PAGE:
EU Directive - Mediation in Civil and Commercial Matters

The European Parliament and the EU Council on 23 April 2008 gave the go-ahead for an EU law to encourage mediation for cross-border legal disputes. The proposed directive is aimed at promoting the use of mediation as a faster and cheaper alternative to going to court in civil and commercial cross-border disputes.

The Directive facilitates recourse to mediation by strengthening the legal guarantees accompanying it, thus giving real added value to citizens and businesses in the European Union. The key components of the Directive are as follows:

  • The Directive obliges Member States to encourage the training of mediators and the development of, and adherence to, voluntary codes of conduct and other effective quality control mechanisms concerning the provision of mediation services.
  • The Directive gives every Judge in the Community, at any stage of the proceedings, the right to suggest that the parties attend an information meeting on mediation and, if the Judge deems it appropriate, to invite the parties to have recourse to mediation.
  • The Directive enables parties to give an agreement concluded following mediation a status similar to that of a Court judgement by rendering it enforceable. This can be achieved, for example, by way of judicial approval or notarial certification, thereby allowing such agreements to be enforceable in the Member States under existing Community rules.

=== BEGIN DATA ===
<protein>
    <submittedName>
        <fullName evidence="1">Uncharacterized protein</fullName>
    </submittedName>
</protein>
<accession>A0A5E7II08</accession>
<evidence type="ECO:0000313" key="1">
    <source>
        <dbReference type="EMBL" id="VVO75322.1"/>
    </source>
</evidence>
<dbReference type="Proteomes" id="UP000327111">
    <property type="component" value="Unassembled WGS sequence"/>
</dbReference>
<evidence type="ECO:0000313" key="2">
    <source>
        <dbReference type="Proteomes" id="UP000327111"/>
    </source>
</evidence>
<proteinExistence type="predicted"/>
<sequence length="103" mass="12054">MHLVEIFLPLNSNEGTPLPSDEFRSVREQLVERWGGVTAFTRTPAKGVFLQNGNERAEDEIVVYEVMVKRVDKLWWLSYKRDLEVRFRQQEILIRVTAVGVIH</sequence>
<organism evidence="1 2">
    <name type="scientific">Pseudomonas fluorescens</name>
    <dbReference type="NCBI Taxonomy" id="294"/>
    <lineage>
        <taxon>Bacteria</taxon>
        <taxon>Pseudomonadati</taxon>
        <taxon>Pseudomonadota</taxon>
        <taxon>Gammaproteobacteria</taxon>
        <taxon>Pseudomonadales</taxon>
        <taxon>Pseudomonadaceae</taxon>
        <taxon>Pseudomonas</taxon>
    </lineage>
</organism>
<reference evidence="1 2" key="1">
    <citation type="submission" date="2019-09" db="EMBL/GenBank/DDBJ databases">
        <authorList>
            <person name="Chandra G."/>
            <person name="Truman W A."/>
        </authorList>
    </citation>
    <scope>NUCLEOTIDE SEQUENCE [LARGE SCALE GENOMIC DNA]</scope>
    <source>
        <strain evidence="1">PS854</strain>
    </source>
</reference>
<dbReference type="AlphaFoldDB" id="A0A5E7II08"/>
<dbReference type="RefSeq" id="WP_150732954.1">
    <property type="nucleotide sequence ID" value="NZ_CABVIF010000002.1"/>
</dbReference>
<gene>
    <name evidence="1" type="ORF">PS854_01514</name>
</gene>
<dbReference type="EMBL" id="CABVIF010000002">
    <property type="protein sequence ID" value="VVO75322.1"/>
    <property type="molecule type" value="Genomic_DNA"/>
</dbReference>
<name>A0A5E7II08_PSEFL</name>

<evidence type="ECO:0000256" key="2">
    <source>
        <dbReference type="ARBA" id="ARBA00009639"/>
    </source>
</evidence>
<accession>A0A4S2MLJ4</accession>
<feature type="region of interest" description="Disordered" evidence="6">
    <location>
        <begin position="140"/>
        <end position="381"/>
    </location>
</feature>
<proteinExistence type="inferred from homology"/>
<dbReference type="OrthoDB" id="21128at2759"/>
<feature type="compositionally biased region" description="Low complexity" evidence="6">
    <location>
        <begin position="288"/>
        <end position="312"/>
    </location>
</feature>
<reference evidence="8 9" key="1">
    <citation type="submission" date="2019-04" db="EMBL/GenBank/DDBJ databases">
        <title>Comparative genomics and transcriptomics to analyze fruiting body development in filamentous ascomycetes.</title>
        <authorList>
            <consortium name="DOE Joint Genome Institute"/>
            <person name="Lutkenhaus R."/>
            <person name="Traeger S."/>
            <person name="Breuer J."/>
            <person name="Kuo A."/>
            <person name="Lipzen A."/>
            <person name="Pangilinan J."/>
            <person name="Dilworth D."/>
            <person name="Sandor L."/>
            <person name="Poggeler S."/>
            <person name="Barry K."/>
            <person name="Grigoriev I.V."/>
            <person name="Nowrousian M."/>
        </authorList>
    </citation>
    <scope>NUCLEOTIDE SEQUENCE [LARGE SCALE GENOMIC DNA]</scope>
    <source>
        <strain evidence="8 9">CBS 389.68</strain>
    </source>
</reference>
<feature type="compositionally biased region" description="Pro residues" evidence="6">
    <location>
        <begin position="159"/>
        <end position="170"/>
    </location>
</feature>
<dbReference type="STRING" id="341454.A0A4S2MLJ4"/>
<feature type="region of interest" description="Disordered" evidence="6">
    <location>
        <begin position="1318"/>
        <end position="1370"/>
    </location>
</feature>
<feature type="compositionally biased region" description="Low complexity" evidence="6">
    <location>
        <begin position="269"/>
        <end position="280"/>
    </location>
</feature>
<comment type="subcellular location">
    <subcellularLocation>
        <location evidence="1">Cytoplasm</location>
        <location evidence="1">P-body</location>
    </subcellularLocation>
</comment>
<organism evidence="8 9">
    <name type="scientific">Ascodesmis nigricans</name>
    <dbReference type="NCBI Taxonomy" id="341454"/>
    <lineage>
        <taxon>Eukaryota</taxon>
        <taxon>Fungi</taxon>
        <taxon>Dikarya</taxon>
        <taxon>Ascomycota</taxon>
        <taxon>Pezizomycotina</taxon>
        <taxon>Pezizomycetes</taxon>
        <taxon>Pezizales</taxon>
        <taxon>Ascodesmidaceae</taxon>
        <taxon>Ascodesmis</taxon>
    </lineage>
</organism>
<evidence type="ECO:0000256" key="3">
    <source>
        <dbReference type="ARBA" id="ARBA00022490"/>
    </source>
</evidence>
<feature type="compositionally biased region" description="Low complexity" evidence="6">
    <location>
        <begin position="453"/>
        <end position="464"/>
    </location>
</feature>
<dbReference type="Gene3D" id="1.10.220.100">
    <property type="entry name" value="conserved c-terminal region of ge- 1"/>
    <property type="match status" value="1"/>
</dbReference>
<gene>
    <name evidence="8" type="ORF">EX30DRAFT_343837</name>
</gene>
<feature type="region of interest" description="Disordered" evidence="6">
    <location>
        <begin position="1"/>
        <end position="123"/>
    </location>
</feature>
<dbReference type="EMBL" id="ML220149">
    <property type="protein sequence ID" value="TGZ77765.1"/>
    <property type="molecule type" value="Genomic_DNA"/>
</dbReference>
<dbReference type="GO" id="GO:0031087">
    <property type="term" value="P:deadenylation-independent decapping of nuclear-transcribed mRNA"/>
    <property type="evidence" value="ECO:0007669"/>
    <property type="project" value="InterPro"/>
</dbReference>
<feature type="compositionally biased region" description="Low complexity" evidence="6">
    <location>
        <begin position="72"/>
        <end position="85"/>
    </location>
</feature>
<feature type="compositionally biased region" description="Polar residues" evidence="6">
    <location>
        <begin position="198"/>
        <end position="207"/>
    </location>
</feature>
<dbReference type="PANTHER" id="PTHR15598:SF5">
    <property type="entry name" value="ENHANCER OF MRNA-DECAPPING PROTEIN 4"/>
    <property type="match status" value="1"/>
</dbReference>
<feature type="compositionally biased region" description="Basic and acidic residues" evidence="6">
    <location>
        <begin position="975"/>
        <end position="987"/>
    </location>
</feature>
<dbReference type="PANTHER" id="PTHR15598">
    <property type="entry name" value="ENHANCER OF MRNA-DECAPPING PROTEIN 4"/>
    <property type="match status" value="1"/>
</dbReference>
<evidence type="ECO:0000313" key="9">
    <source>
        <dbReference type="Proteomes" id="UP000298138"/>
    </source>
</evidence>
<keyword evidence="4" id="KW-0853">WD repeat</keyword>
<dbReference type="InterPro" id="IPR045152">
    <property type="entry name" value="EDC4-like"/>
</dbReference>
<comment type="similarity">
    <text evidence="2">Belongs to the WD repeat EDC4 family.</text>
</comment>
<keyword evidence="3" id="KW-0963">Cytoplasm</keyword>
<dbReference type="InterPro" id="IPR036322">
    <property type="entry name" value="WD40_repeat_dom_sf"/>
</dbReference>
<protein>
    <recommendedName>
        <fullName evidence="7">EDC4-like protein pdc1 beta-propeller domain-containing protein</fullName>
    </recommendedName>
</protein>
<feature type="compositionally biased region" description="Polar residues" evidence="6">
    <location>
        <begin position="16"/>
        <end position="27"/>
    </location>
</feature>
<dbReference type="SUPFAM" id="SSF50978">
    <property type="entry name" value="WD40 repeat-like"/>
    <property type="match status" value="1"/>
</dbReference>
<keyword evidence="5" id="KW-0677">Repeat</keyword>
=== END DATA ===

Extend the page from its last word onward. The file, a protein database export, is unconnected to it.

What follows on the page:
• The Directive ensures that mediation takes place in an atmosphere of confidentiality and that information given or submissions made by any party during mediation cannot be used against that party in subsequent judicial proceedings if the mediation fails. This provision is essential to give parties confidence in, and to encourage them to make use of, mediation. To this end, the Directive provides that the mediator cannot be compelled to give evidence about what took place during mediation in subsequent judicial proceedings between the parties.
  • The provision of the Directive on periods of limitation and prescription will ensure that parties that have recourse to mediation will not be prevented from going to court as a result of the time spent on mediation. The Directive thus preserves the parties’ access to justice should mediation not succeed.

Following adoption of the Directive, EU Member States will be given 36 months to convert the new rules into national law.

Texts adopted by Parliament - Wednesday, 23 April 2008 - Strasbourg

For further information, see EUROPA press release.